Swamp Rabbit was watching the news on my laptop and feeling blue. The media vultures were picking over details of comedian/actor Robin Williams’ life, as if trying to shed light on why he killed himself.
I tried to help the rabbit feel less grim by talking about fiction. Some fiction writers are like reporters, I told him. They want you to read fast, to hurry up and find out why their characters do what they do. But other writers deliberately avoid explanations and tidy resolutions. They want you to read slow, and they write passages like this, from Denis Johnson’s short story “The Largesse of the Sea Maiden”:
This morning I was assailed by such sadness at the velocity of life — the distance I’ve traveled from my own youth, the persistence of the old regrets, the new regrets, the ability of failure to freshen itself in novel forms — that I almost crashed the car.
The sun sank behind my shack. I said, “Notice what Johnson does here. He compresses the story’s theme into one sentence that more or less describes the arc of the narrator’s life. A stream of vague regrets collides with a vivid reminder of death’s finality. Why this juxtaposition, rabbit? Doesn’t it make you want to wake up to the mystery of the here and now, like the narrator does?”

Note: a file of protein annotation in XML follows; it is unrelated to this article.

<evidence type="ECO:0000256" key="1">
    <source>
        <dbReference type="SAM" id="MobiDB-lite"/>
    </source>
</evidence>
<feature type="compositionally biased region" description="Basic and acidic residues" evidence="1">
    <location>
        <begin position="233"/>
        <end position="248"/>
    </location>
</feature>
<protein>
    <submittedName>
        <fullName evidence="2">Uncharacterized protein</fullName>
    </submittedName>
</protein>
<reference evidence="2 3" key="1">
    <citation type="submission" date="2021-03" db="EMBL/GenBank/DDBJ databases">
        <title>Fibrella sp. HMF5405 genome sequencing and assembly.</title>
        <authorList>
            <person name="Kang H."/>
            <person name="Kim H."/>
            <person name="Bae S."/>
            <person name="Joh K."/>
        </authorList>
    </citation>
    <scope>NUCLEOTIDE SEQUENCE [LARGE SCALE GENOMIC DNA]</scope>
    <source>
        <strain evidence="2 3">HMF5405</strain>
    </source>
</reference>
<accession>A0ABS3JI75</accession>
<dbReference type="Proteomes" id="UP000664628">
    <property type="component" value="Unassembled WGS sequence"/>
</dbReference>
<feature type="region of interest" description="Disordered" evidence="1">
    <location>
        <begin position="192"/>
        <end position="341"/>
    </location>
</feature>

The rabbit took a swig of Wild Turkey then ruminated on a carrot. Finally, he said, “It makes me want to go out back and shoot myself.”
He spit into the swamp and added, “I’d think twice about gittin’ into a car with that Johnson fella, especially if he was drivin’.”
I said, “You’re confusing the writer with the first-person narrator, but that’s OK. It’s a common mistake among the unschooled to assume the narrator’s thoughts and feelings are the writer’s.”
‘Phooey! How can you write about somebody’s feelings if you ain’t seein’ through his eyes? And what’s all this got to do with Robin Williams? The guy in that story talks like a failure. Williams weren’t no failure.”
“It’s fiction, you dumb rodent. There are no easy answers in good fiction, just as there are no easy answers in real life. The narrator is a construct, a vehicle that conveys the mystery of human nature. We can only guess why he doesn’t succumb to depression, just as we can only guess why Williams was undone by it. The narrator is as much a mystery to Johnson as he is to us readers.”
The rabbit took another drink and said, “Don’t gimme that Roland Barthes-style doubletalk. The writer is the narrator. He knows why his characters do what they do.”
I read Johnson’s entire story to the rabbit and told him my favorite part is where the narrator gets a phone call from his ex-wife Ginny, who is dying and wants to forgive him for being a bad husband. Her voice is weak and distant. He tells her he’s sorry for his various lies and infidelities. He has a panicky moment when he wonders if he had misheard her and is actually speaking to his other ex-wife, Jenny. But then he realizes it doesn’t matter, because “both sets of crimes had been the same.”
“The narrator is learning to accept who he is,” I explained. “A terrific alternative to suicide, but he might feel different tomorrow.”
“Right,” the rabbit said. “I still wouldn’t git in the car with that Johnson fella drivin’.”
Squinting at me, he added, “Or with a driver who likes that de-pressing shit he writes.”
Footnote: The New Yorker is allowing non-subscribers to view its content this summer. Part of an online marketing campaign, I guess… Johnson also wrote the great and greatly influential short story collection Jesus’ Son.